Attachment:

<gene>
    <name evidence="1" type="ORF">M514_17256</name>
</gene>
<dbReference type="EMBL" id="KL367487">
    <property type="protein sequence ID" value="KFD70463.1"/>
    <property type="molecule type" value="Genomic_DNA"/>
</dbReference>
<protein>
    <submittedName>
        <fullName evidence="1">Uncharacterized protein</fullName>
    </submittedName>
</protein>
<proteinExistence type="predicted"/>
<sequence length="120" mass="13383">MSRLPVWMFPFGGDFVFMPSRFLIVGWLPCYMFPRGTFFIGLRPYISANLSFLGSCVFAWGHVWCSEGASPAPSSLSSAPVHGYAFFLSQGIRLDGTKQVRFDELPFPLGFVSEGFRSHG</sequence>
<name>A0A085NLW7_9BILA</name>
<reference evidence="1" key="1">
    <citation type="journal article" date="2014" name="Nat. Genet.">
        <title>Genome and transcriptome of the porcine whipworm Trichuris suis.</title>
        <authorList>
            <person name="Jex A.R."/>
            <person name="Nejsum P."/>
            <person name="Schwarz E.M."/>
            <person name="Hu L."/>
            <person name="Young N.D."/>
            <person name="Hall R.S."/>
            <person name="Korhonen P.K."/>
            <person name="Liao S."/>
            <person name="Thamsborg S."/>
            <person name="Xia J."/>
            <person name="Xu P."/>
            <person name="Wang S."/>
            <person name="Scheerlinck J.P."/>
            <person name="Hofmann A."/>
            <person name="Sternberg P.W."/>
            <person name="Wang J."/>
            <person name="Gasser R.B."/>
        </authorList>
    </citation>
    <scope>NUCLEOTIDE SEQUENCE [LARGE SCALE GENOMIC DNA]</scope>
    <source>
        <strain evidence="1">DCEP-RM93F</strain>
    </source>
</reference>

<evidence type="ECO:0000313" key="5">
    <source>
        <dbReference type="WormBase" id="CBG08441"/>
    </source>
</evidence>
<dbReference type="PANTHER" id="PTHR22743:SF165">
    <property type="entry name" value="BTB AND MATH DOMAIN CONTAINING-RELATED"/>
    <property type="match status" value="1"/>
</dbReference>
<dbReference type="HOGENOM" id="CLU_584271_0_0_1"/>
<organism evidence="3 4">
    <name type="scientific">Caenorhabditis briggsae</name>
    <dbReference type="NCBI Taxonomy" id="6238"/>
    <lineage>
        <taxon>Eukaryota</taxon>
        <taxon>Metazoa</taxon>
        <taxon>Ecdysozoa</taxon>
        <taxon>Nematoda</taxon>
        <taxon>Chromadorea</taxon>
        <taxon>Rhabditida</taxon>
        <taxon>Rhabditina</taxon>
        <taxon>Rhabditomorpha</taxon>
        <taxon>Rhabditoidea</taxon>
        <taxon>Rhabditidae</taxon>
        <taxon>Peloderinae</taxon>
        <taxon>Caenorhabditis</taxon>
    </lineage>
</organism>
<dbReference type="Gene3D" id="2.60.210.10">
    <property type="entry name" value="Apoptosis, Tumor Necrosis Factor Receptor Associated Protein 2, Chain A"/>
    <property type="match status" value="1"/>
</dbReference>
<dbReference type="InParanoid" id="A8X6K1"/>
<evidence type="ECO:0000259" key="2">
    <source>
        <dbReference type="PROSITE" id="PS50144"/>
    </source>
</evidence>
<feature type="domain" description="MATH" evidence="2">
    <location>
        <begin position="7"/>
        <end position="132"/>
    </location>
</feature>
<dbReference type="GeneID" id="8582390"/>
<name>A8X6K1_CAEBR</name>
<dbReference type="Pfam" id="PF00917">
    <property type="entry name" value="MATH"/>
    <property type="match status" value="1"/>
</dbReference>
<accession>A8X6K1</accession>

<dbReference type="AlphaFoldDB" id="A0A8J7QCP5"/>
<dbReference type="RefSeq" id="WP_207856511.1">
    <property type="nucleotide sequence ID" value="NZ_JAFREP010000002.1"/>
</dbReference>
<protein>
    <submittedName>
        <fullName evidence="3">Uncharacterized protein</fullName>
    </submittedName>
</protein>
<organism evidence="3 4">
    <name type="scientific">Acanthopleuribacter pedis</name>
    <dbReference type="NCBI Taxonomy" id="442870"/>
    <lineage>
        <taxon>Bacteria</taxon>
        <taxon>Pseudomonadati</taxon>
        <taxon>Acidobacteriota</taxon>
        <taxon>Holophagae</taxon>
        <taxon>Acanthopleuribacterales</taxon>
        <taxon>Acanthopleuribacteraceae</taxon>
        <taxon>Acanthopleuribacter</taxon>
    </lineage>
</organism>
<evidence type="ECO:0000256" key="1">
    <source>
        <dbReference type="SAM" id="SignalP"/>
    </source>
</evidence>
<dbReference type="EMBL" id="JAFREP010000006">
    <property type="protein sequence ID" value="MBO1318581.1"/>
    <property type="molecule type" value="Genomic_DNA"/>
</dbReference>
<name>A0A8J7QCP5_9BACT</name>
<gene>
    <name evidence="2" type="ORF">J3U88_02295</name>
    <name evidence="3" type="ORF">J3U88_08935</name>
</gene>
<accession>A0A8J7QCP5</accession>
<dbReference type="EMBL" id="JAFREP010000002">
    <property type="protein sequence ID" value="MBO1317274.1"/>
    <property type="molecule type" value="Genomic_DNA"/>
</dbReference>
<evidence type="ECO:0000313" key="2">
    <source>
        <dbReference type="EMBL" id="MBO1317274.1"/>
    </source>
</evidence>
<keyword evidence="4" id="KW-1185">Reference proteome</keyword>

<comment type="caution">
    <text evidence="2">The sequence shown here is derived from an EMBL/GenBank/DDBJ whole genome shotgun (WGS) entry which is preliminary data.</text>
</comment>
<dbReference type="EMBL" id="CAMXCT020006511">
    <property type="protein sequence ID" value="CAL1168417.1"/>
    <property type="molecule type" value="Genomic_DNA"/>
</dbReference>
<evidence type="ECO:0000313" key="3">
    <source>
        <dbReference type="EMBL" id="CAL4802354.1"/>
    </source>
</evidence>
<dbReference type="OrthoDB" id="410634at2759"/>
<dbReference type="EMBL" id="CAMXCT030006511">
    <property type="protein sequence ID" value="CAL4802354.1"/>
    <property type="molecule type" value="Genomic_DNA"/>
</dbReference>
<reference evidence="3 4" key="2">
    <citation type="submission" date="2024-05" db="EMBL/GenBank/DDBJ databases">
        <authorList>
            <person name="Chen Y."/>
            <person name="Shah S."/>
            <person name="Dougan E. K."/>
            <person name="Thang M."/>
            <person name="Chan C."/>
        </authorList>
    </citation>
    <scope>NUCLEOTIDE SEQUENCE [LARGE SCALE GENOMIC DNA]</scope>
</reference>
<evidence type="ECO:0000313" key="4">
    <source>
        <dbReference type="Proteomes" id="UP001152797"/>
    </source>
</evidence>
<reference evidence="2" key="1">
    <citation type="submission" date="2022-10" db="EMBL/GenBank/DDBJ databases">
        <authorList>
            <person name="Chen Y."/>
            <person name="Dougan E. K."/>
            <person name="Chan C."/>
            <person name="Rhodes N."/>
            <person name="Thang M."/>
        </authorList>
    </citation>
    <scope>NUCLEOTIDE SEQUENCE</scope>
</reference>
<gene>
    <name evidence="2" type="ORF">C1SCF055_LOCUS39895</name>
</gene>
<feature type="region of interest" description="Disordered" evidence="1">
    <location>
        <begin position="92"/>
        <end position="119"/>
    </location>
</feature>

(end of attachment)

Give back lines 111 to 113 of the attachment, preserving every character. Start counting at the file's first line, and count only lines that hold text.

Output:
        <taxon>Holophagae</taxon>
        <taxon>Acanthopleuribacterales</taxon>
        <taxon>Acanthopleuribacteraceae</taxon>